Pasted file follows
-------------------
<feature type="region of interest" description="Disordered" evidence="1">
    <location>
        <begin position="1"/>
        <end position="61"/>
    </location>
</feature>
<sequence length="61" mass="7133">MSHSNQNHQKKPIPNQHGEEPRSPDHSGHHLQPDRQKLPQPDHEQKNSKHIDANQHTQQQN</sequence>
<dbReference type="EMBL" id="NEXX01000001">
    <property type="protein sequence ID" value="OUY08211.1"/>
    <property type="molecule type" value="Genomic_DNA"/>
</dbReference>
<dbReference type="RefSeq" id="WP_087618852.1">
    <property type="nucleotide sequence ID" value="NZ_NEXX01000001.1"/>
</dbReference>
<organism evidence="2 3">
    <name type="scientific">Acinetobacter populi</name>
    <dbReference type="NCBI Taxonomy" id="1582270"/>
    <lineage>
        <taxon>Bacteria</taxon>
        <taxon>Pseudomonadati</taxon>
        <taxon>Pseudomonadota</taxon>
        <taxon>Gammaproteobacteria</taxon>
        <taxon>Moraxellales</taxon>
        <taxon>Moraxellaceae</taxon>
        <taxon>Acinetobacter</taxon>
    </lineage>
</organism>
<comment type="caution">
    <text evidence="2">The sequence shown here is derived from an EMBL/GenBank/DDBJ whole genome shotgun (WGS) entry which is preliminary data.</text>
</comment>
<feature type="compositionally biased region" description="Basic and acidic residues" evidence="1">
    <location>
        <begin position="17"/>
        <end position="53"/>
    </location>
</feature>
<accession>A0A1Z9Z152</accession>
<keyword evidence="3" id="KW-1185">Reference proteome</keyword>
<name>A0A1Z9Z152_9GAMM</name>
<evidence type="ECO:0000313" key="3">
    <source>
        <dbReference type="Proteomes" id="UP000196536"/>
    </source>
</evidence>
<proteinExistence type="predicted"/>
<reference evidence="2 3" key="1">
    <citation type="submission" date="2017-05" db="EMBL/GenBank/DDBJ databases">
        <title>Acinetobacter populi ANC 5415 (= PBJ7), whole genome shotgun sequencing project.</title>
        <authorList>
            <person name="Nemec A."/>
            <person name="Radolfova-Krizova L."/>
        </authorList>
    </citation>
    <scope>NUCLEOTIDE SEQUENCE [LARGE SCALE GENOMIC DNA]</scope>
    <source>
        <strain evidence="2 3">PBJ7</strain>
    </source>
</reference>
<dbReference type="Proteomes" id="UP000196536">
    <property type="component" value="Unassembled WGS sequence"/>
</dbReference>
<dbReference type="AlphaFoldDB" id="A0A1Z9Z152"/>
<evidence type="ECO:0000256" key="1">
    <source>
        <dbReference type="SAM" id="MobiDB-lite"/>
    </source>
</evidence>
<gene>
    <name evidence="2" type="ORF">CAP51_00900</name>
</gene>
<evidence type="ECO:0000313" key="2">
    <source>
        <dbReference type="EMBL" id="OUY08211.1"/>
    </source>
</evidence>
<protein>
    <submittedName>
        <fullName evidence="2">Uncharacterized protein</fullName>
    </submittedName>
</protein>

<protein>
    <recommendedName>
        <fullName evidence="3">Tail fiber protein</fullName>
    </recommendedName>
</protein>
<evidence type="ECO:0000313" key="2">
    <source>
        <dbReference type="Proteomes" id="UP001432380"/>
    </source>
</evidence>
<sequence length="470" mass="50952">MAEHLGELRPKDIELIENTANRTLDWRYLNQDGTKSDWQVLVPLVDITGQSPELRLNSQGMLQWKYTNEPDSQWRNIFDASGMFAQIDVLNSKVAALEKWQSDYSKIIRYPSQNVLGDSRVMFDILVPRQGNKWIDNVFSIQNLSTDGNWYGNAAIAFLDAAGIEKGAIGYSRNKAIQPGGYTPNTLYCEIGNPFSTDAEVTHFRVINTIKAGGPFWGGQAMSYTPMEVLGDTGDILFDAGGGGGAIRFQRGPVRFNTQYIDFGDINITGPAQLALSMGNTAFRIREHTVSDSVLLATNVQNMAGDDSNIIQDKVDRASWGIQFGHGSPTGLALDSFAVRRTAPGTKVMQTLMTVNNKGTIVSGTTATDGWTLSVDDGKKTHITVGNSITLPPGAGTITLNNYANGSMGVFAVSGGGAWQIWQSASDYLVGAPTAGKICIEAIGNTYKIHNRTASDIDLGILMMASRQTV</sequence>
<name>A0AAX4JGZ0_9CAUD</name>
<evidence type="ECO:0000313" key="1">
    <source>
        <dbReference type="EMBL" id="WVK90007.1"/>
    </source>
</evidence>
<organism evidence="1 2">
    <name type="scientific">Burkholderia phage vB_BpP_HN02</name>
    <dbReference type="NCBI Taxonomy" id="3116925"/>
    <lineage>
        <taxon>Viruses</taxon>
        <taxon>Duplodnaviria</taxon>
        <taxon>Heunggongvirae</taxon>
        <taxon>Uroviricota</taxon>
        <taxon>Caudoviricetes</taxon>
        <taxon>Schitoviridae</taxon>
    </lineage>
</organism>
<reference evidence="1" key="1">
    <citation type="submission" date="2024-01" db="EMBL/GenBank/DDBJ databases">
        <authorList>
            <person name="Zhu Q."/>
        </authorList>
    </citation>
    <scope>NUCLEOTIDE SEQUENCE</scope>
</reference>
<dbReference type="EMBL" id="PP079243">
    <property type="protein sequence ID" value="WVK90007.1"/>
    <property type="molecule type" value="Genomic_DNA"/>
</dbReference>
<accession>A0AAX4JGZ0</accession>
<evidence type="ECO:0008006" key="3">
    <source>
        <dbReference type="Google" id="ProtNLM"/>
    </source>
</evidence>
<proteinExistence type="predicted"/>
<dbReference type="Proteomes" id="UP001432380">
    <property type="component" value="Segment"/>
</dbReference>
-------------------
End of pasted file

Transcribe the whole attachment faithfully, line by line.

<feature type="region of interest" description="Disordered" evidence="1">
    <location>
        <begin position="1"/>
        <end position="61"/>
    </location>
</feature>
<sequence length="61" mass="7133">MSHSNQNHQKKPIPNQHGEEPRSPDHSGHHLQPDRQKLPQPDHEQKNSKHIDANQHTQQQN</sequence>
<dbReference type="EMBL" id="NEXX01000001">
    <property type="protein sequence ID" value="OUY08211.1"/>
    <property type="molecule type" value="Genomic_DNA"/>
</dbReference>
<dbReference type="RefSeq" id="WP_087618852.1">
    <property type="nucleotide sequence ID" value="NZ_NEXX01000001.1"/>
</dbReference>
<organism evidence="2 3">
    <name type="scientific">Acinetobacter populi</name>
    <dbReference type="NCBI Taxonomy" id="1582270"/>
    <lineage>
        <taxon>Bacteria</taxon>
        <taxon>Pseudomonadati</taxon>
        <taxon>Pseudomonadota</taxon>
        <taxon>Gammaproteobacteria</taxon>
        <taxon>Moraxellales</taxon>
        <taxon>Moraxellaceae</taxon>
        <taxon>Acinetobacter</taxon>
    </lineage>
</organism>
<comment type="caution">
    <text evidence="2">The sequence shown here is derived from an EMBL/GenBank/DDBJ whole genome shotgun (WGS) entry which is preliminary data.</text>
</comment>
<feature type="compositionally biased region" description="Basic and acidic residues" evidence="1">
    <location>
        <begin position="17"/>
        <end position="53"/>
    </location>
</feature>
<accession>A0A1Z9Z152</accession>
<keyword evidence="3" id="KW-1185">Reference proteome</keyword>
<name>A0A1Z9Z152_9GAMM</name>
<evidence type="ECO:0000313" key="3">
    <source>
        <dbReference type="Proteomes" id="UP000196536"/>
    </source>
</evidence>
<proteinExistence type="predicted"/>
<reference evidence="2 3" key="1">
    <citation type="submission" date="2017-05" db="EMBL/GenBank/DDBJ databases">
        <title>Acinetobacter populi ANC 5415 (= PBJ7), whole genome shotgun sequencing project.</title>
        <authorList>
            <person name="Nemec A."/>
            <person name="Radolfova-Krizova L."/>
        </authorList>
    </citation>
    <scope>NUCLEOTIDE SEQUENCE [LARGE SCALE GENOMIC DNA]</scope>
    <source>
        <strain evidence="2 3">PBJ7</strain>
    </source>
</reference>
<dbReference type="Proteomes" id="UP000196536">
    <property type="component" value="Unassembled WGS sequence"/>
</dbReference>
<dbReference type="AlphaFoldDB" id="A0A1Z9Z152"/>
<evidence type="ECO:0000256" key="1">
    <source>
        <dbReference type="SAM" id="MobiDB-lite"/>
    </source>
</evidence>
<gene>
    <name evidence="2" type="ORF">CAP51_00900</name>
</gene>
<evidence type="ECO:0000313" key="2">
    <source>
        <dbReference type="EMBL" id="OUY08211.1"/>
    </source>
</evidence>
<protein>
    <submittedName>
        <fullName evidence="2">Uncharacterized protein</fullName>
    </submittedName>
</protein>

<protein>
    <recommendedName>
        <fullName evidence="3">Tail fiber protein</fullName>
    </recommendedName>
</protein>
<evidence type="ECO:0000313" key="2">
    <source>
        <dbReference type="Proteomes" id="UP001432380"/>
    </source>
</evidence>
<sequence length="470" mass="50952">MAEHLGELRPKDIELIENTANRTLDWRYLNQDGTKSDWQVLVPLVDITGQSPELRLNSQGMLQWKYTNEPDSQWRNIFDASGMFAQIDVLNSKVAALEKWQSDYSKIIRYPSQNVLGDSRVMFDILVPRQGNKWIDNVFSIQNLSTDGNWYGNAAIAFLDAAGIEKGAIGYSRNKAIQPGGYTPNTLYCEIGNPFSTDAEVTHFRVINTIKAGGPFWGGQAMSYTPMEVLGDTGDILFDAGGGGGAIRFQRGPVRFNTQYIDFGDINITGPAQLALSMGNTAFRIREHTVSDSVLLATNVQNMAGDDSNIIQDKVDRASWGIQFGHGSPTGLALDSFAVRRTAPGTKVMQTLMTVNNKGTIVSGTTATDGWTLSVDDGKKTHITVGNSITLPPGAGTITLNNYANGSMGVFAVSGGGAWQIWQSASDYLVGAPTAGKICIEAIGNTYKIHNRTASDIDLGILMMASRQTV</sequence>
<name>A0AAX4JGZ0_9CAUD</name>
<evidence type="ECO:0000313" key="1">
    <source>
        <dbReference type="EMBL" id="WVK90007.1"/>
    </source>
</evidence>
<organism evidence="1 2">
    <name type="scientific">Burkholderia phage vB_BpP_HN02</name>
    <dbReference type="NCBI Taxonomy" id="3116925"/>
    <lineage>
        <taxon>Viruses</taxon>
        <taxon>Duplodnaviria</taxon>
        <taxon>Heunggongvirae</taxon>
        <taxon>Uroviricota</taxon>
        <taxon>Caudoviricetes</taxon>
        <taxon>Schitoviridae</taxon>
    </lineage>
</organism>
<reference evidence="1" key="1">
    <citation type="submission" date="2024-01" db="EMBL/GenBank/DDBJ databases">
        <authorList>
            <person name="Zhu Q."/>
        </authorList>
    </citation>
    <scope>NUCLEOTIDE SEQUENCE</scope>
</reference>
<dbReference type="EMBL" id="PP079243">
    <property type="protein sequence ID" value="WVK90007.1"/>
    <property type="molecule type" value="Genomic_DNA"/>
</dbReference>
<accession>A0AAX4JGZ0</accession>
<evidence type="ECO:0008006" key="3">
    <source>
        <dbReference type="Google" id="ProtNLM"/>
    </source>
</evidence>
<proteinExistence type="predicted"/>
<dbReference type="Proteomes" id="UP001432380">
    <property type="component" value="Segment"/>
</dbReference>